Lee Moses is one of the mystery men of soul music who would appear to have disappeared or passed away because he has not been heard of for years. The nearest I ever got to him was talking to the Mighty Hannibal one night in Harlem back in the early Millennium. Hannibal thought he was still with us and we briefly chatted about Lee working with him on Hannibal’s Aware album “Truth” playing guitar with Hermon Hitson. Hannibal didn’t throw up any biographical details except that Lee and Hermon emerged out of the Atlanta soul scene back in the mid 60’s, which was also Hannibal’s home city.
Lee must have also been close to another cult soul figure Johnny Brantley who we can presume was originally another Atlanta resident who moved to New York in the late 60’s taking Lee with him. Lee was one of several artists including the Ohio Players, Hermon Hitson, Sam Williams, Gloria Barnes, Chosen Few, Bobby Brown, Jimmy Norman, Nate Adams, Freddie Terrell etc who worked with Johnny Brantley during the late 60’s and early 70’s. Lee had a group called Deciples who backed Gloria Barnes on some of the tracks she recorded for her Maple album “Uptown” and it is possible Lee played on other Johnny Brantley productions.
Johnny Brantley is documented as being a mover and shaker on the New York soul scene working with people such as Bobby Robinson etc. This is why Lee’s music appears on several New York based labels such as Dynamo, Front Page and the also the New Jersey label Maple because Johnny was cutting deals where he could to release his productions. Johnny’s Vidalia productions were also picked up by such labels as Atlantic, Capitol, Verve, Josie, Minit etc.
My Adorable One Lee John 618
Lee’s possible first release is a cover of Joe Simon’s Vee Jay classic early 60’s recording. This track sums up Lee’s style of music – raw, gruff vocals with chunky crunching guitar over a backdrop of bass, horns and rolling drums. Freddie Terrell who also worked with Johnny Brantley in New York in the late 60’s arranges the song.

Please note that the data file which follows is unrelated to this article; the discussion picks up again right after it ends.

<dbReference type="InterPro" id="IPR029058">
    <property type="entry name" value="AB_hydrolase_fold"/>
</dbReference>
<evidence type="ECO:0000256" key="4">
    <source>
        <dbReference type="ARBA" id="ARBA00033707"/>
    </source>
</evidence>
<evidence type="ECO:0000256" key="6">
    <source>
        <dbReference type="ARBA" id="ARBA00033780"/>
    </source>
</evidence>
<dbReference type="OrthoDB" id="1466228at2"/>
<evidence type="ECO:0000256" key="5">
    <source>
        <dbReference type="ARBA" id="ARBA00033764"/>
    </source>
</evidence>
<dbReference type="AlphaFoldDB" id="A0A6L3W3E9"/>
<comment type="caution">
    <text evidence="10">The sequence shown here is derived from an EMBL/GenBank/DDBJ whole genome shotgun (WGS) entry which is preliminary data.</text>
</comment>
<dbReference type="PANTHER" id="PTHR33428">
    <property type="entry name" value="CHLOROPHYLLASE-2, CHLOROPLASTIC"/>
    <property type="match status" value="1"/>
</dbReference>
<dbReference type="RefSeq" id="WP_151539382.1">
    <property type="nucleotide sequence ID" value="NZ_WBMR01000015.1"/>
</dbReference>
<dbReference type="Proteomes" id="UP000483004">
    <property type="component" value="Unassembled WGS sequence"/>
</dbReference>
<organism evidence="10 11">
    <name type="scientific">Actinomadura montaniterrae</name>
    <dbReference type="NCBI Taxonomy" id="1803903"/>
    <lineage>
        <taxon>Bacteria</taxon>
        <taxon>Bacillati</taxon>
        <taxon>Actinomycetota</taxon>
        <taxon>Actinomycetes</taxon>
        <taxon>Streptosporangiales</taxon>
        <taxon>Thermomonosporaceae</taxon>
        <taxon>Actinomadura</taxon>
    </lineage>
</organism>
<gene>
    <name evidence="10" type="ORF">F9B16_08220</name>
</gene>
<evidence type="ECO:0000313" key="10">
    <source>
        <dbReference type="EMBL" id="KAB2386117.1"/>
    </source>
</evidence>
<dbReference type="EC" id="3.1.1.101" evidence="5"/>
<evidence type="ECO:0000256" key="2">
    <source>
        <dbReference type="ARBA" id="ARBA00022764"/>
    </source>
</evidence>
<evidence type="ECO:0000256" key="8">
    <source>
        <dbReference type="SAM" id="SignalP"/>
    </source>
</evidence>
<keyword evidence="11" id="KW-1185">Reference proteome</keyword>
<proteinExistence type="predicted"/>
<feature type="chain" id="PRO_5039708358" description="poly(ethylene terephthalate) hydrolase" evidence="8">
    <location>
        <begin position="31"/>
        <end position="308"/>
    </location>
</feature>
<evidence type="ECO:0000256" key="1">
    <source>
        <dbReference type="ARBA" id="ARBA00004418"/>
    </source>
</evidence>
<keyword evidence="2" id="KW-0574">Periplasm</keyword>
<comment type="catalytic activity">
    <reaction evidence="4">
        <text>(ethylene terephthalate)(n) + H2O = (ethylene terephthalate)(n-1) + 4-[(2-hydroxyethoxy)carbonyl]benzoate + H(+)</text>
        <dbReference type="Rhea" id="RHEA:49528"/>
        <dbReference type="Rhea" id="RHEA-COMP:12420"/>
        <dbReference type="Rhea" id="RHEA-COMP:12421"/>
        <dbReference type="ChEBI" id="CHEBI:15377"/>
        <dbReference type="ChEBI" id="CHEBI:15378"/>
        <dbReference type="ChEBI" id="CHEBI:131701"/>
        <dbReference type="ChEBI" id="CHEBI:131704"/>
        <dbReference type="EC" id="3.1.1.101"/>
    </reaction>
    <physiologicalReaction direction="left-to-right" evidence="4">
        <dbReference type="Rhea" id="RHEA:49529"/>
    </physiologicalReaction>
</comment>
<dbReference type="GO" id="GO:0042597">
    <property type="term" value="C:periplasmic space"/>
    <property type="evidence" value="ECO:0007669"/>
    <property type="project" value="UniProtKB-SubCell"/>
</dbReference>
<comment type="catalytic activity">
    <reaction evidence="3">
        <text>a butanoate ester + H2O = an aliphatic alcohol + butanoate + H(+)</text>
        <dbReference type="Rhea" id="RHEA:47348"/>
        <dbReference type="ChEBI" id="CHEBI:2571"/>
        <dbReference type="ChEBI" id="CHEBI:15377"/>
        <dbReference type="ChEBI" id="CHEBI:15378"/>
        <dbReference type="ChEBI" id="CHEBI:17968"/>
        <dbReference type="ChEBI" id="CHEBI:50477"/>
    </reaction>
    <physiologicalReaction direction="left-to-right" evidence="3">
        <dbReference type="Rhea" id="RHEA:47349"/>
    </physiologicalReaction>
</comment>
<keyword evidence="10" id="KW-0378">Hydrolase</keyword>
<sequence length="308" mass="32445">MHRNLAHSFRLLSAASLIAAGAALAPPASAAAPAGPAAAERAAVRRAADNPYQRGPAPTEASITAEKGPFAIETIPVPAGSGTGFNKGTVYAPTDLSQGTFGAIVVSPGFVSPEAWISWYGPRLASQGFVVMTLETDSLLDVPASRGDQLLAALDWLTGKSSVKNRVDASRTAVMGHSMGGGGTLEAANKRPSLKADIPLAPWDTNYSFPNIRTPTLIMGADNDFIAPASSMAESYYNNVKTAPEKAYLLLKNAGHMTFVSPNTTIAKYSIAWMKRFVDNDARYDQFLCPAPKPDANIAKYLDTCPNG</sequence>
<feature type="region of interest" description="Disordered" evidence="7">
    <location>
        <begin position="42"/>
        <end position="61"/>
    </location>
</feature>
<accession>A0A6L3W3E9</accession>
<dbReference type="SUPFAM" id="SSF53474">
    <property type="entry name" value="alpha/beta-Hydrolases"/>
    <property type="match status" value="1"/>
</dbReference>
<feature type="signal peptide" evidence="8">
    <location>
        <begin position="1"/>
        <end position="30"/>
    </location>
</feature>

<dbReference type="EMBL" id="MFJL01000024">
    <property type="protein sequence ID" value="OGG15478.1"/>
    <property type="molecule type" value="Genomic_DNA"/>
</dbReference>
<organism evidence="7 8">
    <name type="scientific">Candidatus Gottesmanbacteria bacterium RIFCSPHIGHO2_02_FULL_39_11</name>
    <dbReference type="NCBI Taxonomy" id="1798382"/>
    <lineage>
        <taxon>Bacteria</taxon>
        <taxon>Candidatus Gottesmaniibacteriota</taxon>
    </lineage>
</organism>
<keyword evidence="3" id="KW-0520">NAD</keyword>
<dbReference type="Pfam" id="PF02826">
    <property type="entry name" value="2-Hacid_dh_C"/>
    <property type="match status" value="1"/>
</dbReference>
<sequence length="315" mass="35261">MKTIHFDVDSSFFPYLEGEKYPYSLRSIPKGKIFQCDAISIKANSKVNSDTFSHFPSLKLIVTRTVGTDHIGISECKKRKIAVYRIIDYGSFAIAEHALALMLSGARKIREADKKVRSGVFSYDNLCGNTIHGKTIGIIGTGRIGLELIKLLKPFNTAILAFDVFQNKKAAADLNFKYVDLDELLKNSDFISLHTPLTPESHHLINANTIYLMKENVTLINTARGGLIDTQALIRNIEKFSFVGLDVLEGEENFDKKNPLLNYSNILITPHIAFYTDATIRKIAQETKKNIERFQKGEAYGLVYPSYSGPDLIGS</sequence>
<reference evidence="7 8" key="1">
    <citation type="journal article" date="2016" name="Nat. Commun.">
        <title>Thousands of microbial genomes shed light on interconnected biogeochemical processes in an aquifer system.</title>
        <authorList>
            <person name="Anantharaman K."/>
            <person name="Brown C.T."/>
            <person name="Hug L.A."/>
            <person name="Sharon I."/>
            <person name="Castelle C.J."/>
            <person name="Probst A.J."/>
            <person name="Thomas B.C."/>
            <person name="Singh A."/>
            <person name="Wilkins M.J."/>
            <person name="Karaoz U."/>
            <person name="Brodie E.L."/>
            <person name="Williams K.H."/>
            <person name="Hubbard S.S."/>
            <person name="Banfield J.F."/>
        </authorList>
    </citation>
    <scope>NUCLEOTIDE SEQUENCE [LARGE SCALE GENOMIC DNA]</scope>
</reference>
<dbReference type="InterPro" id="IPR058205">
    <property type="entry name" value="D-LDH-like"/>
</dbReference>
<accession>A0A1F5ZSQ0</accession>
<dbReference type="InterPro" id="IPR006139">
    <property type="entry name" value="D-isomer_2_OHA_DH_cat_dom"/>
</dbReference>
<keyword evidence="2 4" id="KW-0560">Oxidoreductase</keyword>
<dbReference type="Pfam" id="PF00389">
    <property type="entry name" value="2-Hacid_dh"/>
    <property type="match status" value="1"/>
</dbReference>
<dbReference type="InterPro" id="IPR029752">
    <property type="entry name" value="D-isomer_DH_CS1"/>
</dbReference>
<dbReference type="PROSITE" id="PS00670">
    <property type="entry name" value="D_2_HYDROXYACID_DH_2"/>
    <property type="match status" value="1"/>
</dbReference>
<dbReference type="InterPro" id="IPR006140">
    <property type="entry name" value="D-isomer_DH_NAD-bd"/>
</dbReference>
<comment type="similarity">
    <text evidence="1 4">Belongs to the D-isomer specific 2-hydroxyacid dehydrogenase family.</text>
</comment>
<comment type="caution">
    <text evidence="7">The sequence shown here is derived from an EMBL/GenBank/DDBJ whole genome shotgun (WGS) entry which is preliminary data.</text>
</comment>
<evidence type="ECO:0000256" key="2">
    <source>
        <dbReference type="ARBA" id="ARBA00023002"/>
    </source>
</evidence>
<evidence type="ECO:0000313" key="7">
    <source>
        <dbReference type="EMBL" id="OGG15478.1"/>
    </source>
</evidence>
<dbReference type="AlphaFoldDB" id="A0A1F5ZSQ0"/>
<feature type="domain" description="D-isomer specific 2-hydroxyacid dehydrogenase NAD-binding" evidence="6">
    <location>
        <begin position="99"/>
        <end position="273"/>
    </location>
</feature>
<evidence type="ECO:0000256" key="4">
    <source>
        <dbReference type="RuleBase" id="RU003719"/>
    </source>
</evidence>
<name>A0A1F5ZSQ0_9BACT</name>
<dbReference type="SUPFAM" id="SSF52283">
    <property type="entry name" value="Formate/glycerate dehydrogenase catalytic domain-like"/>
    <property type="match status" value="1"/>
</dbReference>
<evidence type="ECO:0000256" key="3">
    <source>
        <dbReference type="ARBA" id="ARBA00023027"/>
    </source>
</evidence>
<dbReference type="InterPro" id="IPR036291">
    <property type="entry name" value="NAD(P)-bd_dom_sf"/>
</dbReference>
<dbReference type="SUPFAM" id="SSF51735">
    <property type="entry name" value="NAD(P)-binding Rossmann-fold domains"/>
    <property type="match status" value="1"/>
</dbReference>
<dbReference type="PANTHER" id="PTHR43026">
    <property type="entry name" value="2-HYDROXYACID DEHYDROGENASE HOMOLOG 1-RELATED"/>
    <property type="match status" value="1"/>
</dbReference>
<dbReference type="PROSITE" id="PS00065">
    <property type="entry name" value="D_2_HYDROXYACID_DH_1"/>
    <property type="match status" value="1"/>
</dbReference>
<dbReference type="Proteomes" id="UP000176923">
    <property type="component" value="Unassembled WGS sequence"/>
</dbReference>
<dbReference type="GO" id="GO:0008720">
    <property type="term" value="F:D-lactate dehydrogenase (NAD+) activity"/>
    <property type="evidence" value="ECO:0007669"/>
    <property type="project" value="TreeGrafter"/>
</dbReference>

Diana (From NYC) Lee John 618
A biographical tale as Lee’s self-penned song tells the story of him leaving Georgia and meeting a girl up in New York. These songs may have been recorded in Atlanta and released in on the New York label because they sound pretty raw and similar to other Atlanta productions by Grover Mitchell etc with Wendell Parker at Shurefine.
If Loving You Is A Crime (I’ll Always Be Guilty)Dynamo 115
This is possibly from Lee’s first productions with Johnny Brantley from around early 1965. It has been documented that Lee recorded 2 sides for Dynamo I Need A Woman Of My Own / Your Man on Dynamo 113. This is incorrect and the 2 sides are in actual fact Tommy Hunt recordings with I Need A Woman Of My Own appearing on Dynamo 113 and Your Man remaining unissued until Kent's CD The Biggest Man in 1997.
If Loving You Is A Crime is a deep soul classic and owes a lot to the Otis Redding ballads, which it was cashing in on. However, Lee is his own man and no Redding sound alike as he tears the roof off the song wailing that he his “so guilty”. The song has lovely guitar riffs running from the distinctive beginning to the end, which must be played by Lee.
Never In My Life Dynamo 115
Lee penned this with Freddie Terrell and it is a piece of James Brown mid 60’s funk put through a Georgia grind mill with blaring horns which sound like the Ohio Players. Towards the end Lee bursts in with “I Got That Will” which predates the song of that name he wrote for Hermon Hitson.
Bad Girl Part 1 & 2 Musicor 1242
Lee recorded several sides for Musicor including instrumental versions of the Beatle’s Day Tripper and the Four Tops’s Reach Out I’ll Be There.
The instrumentals are throwaway in comparison to the 4 vocal tracks released by Musicor. A raucous early version of the self-penned song covered by Hermon Hitson for Minit. The song is a totally crunching number, which epitomises Lee’s style, which is raw soul music!
I’m Sad About It Musicor 1263
Another self penned opus with Lee pouring out his grief about how he has been wronged and blinded by love. Lee breaks the song down to a repetitive riff, which must have been straight out his stage show where he comes on like James Brown as he tells us how sad he is about it!
How Much Longer (Much I Wait) Musicor 1263